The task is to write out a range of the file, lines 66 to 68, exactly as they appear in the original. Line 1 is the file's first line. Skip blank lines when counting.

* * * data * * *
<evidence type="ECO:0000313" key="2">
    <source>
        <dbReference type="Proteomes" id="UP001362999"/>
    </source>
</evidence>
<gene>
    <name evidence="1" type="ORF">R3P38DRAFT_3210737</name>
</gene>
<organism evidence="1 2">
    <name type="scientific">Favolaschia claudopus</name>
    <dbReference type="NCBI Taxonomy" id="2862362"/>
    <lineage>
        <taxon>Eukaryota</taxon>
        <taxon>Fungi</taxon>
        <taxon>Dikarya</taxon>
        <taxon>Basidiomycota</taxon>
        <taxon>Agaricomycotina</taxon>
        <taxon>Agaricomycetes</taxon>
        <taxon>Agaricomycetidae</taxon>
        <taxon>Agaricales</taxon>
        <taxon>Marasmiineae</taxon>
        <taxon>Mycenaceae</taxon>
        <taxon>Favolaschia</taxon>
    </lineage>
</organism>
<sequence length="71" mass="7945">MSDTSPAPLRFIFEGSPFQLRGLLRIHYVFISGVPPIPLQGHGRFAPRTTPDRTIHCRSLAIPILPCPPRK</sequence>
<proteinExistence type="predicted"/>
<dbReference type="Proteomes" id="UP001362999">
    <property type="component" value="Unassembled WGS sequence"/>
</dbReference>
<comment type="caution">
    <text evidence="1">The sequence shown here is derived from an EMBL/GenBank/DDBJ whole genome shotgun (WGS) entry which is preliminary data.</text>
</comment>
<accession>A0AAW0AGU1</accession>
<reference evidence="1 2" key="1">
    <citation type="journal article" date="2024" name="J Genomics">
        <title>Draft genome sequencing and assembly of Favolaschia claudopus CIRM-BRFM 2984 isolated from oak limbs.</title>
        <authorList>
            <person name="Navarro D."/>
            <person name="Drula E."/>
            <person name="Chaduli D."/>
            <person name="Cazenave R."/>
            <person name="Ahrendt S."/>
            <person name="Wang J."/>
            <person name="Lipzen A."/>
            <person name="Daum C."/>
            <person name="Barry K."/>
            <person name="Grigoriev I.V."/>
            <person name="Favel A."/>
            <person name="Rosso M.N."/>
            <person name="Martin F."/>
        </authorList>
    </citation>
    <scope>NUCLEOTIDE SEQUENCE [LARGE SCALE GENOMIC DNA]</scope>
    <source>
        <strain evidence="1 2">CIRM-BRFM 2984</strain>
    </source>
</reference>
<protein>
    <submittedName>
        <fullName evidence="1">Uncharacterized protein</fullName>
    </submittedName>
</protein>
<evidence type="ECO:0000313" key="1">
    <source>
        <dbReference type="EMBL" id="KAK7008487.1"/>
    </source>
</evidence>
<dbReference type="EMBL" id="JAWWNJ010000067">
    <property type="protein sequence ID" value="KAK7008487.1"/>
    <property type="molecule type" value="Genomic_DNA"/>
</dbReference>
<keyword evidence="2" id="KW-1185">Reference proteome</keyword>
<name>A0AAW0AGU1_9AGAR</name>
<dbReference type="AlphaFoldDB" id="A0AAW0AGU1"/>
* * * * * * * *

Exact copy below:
        <dbReference type="EMBL" id="KAK7008487.1"/>
    </source>
</evidence>